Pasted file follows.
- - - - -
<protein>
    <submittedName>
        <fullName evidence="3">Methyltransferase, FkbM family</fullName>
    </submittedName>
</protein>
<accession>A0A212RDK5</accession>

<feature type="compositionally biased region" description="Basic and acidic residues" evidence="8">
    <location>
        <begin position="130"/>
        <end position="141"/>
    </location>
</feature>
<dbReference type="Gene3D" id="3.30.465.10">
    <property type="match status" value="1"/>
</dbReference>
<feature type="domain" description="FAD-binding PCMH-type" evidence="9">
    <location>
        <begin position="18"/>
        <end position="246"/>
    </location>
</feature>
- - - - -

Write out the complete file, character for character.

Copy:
<protein>
    <submittedName>
        <fullName evidence="3">Methyltransferase, FkbM family</fullName>
    </submittedName>
</protein>
<accession>A0A212RDK5</accession>

<feature type="compositionally biased region" description="Basic and acidic residues" evidence="8">
    <location>
        <begin position="130"/>
        <end position="141"/>
    </location>
</feature>
<dbReference type="Gene3D" id="3.30.465.10">
    <property type="match status" value="1"/>
</dbReference>
<feature type="domain" description="FAD-binding PCMH-type" evidence="9">
    <location>
        <begin position="18"/>
        <end position="246"/>
    </location>
</feature>